Connected by Simon Denman
|Connected by Simon Denman|
|Category: General Fiction|
|Reviewer: Jill Murphy|
|Summary: A blend of mystery thriller and sci-fi forms the basis of this speculative novel, which brings together string theory, fractals, a naive student, a bored middle-aged engineer, a femme fatale and an organised crime syndicate. A disparate mix, but it makes for an enjoyable read.|
|Buy? Yes||Borrow? Yes|
|Pages: 215||Date: June 2012|
|External links: Author's website|
Doug, a maths and computing undergraduate at Essex University, has just pulled the most amazing girl. So he's not really that interested in the file of fractals research best friend Kal has just sent him. But while Doug and Cindy are busily getting it on, something has gone horribly wrong for Kal and Doug emerges from afternoon delight to the horrific discovery that his friend has committed suicide. Miles away in the countryside, Peter is attending his brother's funeral. Martin was a musician but not a tortured artist and it seems inconceivable that he too would take his own life. But the trip, for Peter, is more than a family obligation - it's the chance of a break from a stale marriage and an opportunity to indulge in some guilty proximity to his newly-bereaved sister-in-law.
What neither man knows is that these two deaths are linked by a groundbreaking discovery, one which brings together string theory, fractals, a naive student, a bored middle-aged engineer, a femme fatale and an organised crime syndicate. What is the Dream Zone? And how many more deaths will follow?
Connected blends mystery thriller and science fiction to enjoyable effect.
Any criticisms are really only technical, easily put right with a thorough edit. This Kindle production doesn't always justify text and other typesettings are also inconsistent. Sometimes new paragraphs are indented and sometimes they aren't. Sometimes there are line breaks between paragraphs and sometimes there aren't. This, in particular, obstructs the flow of reading: are we at the end of a subsection of a chapter or being distracted by inconsistent typesetting? Anything that breaks concentration in a book shouldn't be there. At one point, Nadia takes a wad of £100 notes from a safe. She's in London. You don't generally see £100 notes outside of Scotland or Northern Ireland. And some of the dialogue tags are a little bit gauche.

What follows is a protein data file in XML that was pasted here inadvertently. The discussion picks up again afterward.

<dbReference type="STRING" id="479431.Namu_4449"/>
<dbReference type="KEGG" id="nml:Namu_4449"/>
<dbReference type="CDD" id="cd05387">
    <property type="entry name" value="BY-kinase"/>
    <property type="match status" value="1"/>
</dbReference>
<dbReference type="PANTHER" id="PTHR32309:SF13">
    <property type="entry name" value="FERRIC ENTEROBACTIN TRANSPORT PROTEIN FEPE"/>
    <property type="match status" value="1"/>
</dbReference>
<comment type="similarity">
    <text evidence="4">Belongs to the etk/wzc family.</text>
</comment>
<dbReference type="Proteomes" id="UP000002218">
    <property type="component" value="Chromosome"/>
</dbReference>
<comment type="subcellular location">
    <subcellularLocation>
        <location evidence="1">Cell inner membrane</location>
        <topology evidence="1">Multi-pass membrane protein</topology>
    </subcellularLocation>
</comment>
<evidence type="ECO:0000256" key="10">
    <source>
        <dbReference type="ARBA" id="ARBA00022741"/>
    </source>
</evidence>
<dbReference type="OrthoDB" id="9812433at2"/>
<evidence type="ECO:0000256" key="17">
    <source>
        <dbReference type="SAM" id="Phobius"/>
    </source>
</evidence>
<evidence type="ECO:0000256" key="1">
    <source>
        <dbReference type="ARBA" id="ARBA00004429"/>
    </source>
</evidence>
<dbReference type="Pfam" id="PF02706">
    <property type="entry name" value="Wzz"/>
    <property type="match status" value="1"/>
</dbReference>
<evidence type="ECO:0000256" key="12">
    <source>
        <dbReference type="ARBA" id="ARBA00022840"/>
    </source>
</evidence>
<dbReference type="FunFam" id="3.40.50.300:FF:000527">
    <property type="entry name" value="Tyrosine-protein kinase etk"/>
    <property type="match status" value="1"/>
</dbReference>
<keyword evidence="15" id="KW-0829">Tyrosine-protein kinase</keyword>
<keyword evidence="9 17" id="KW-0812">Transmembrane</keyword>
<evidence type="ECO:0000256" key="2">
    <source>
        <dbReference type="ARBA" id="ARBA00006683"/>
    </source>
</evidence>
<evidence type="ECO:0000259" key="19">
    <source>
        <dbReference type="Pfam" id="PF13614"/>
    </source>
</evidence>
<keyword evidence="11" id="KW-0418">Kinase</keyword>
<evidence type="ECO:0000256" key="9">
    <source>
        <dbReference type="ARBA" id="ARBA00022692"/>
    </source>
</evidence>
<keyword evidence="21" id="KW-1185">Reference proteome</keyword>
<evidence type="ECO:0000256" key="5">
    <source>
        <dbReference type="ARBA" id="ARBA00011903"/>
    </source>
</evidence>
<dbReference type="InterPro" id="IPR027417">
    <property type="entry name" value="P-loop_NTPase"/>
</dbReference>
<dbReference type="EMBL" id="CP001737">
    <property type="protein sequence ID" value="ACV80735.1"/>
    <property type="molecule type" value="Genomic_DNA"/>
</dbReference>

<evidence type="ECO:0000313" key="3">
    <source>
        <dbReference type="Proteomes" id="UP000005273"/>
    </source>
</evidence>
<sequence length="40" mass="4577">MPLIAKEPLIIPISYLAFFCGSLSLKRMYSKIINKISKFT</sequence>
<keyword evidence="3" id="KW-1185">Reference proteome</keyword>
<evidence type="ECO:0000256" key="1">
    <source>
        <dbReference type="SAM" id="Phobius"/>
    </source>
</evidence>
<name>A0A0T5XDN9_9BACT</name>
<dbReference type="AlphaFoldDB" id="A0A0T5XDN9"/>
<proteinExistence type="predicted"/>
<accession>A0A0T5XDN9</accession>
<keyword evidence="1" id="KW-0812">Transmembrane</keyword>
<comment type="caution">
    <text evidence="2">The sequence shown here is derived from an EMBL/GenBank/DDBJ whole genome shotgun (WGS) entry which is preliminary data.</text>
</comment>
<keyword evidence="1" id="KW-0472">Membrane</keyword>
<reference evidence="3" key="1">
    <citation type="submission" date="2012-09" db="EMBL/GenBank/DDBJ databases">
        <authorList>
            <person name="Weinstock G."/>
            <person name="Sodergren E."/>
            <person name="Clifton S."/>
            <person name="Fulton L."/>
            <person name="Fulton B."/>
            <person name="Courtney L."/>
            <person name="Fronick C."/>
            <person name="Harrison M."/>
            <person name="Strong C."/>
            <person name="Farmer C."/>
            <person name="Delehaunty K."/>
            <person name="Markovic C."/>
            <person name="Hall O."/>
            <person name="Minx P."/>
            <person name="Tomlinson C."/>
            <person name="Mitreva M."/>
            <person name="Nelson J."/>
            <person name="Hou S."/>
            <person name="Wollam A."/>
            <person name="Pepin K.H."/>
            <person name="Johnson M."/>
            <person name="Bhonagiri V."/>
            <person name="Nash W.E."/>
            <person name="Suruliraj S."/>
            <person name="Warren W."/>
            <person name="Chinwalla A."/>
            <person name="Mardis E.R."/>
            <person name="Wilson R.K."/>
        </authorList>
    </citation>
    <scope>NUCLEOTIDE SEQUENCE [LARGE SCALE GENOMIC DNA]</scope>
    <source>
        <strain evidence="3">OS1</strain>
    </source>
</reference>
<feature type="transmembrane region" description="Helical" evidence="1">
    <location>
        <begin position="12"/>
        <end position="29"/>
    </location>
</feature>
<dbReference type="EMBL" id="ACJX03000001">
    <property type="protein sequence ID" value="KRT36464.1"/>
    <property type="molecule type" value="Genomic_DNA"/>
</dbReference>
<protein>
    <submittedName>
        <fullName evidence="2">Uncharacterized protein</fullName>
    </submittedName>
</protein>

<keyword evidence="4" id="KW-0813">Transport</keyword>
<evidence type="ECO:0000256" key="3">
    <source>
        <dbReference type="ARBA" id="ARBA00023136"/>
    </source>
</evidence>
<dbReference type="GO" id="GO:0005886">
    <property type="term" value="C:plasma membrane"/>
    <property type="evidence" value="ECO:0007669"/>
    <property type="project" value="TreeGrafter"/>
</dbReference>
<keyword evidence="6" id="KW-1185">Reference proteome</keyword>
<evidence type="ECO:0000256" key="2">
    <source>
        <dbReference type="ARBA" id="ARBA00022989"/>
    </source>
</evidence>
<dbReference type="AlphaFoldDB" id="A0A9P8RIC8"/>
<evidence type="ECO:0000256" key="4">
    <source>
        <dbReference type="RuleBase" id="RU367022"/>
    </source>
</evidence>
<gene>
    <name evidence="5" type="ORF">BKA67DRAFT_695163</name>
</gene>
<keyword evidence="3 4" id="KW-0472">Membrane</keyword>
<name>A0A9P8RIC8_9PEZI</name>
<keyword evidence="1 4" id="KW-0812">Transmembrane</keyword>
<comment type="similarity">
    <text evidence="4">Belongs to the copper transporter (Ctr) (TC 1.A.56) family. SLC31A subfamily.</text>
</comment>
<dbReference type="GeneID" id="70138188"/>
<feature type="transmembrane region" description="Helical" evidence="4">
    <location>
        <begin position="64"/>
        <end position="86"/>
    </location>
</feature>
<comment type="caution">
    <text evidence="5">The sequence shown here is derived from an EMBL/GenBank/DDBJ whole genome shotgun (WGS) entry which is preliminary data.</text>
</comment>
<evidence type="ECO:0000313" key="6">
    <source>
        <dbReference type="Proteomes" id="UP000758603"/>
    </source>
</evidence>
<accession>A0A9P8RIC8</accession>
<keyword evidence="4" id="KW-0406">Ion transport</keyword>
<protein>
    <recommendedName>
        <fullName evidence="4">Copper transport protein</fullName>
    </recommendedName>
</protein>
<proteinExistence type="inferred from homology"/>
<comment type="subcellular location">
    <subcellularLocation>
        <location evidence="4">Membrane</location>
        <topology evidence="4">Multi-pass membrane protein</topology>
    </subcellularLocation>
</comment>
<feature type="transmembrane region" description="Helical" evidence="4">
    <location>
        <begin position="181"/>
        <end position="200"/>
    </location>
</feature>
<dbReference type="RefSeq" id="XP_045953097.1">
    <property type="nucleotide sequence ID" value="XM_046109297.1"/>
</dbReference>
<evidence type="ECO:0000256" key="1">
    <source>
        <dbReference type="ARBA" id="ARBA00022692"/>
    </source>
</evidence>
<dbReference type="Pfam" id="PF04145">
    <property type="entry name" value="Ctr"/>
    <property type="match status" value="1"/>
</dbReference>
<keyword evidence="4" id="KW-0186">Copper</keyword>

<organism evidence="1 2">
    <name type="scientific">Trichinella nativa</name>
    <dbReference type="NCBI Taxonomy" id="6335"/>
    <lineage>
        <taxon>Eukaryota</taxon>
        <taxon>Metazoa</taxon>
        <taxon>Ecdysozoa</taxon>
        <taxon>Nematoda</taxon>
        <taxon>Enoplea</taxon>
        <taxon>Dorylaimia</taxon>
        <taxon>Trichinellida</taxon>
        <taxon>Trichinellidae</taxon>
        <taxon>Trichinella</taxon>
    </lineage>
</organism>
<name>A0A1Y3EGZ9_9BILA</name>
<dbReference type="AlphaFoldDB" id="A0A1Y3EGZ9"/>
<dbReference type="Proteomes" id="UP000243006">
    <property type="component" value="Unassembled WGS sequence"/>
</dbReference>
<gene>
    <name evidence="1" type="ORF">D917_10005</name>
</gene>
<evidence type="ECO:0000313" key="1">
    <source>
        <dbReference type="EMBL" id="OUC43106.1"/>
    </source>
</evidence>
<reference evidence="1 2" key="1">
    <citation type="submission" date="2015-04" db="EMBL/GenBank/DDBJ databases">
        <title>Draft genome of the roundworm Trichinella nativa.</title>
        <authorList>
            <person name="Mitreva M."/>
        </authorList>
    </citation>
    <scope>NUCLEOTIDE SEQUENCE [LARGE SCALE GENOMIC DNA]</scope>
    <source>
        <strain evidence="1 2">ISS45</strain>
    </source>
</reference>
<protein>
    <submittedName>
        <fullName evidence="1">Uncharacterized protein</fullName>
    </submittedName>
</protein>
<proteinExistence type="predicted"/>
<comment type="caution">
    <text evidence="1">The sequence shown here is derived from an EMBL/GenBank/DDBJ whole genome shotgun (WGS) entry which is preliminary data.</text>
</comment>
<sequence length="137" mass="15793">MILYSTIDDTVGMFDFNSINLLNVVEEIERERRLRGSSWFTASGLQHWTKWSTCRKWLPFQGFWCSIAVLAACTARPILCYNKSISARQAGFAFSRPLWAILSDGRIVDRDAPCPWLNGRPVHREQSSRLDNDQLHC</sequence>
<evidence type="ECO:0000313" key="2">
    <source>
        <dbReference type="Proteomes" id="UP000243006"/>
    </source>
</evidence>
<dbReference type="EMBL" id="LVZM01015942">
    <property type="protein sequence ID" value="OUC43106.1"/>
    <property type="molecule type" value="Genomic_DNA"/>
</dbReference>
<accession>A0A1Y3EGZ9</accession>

However, these, rather trivial, nitpicks aside, Connected provides a thoroughly enjoyable read for fans of speculative fiction. Denman's various and disparate characters are gradually joined by a well-thought-through plot and this chimes in very nicely with the overall theme of space-time dimensions and interconnectedness. The science is explained well - not too simplistically but within reach of the average reader - and it never gets in the way of plot advancement. I can also speak for accuracy - in a rather super piece of serendipity, large parts of the book are set at Essex University in William Morris tower (part of the student accommodation). I went to Essex, and I lived in William Morris for a year!
I really enjoy this genre. When done properly, it gives you the kind of book that keeps you thinking long after you've finished reading and Connected certainly succeeds in this regard. It also offers a satisfying plot and characters who keep you interested. I liked Doug, the openhearted, slightly naive student and was intrigued by Nadia. Peter, the bored husband in a touch of midlife crisis, got right up my nose. I say this as a positive thing - I want the books I read to give me characters that provoke a reaction!
Connected is definitely worth the couple of quid it'll cost you to download over at Amazon.
If you like the blend of thriller and sci-fi that speculative fiction provides, we'd recommend The Execution Channel and The Restoration Game, both by the inimitable Ken MacLeod. And if you're interested in reading about what scary theories are gaining currency in science at the moment, you'll love What is Your Dangerous Idea?, which contains 108 short essays by the world's leading thinkers.
You can read more book reviews or buy Connected by Simon Denman at Amazon.co.uk.
You can read more book reviews or buy Connected by Simon Denman at Amazon.com.
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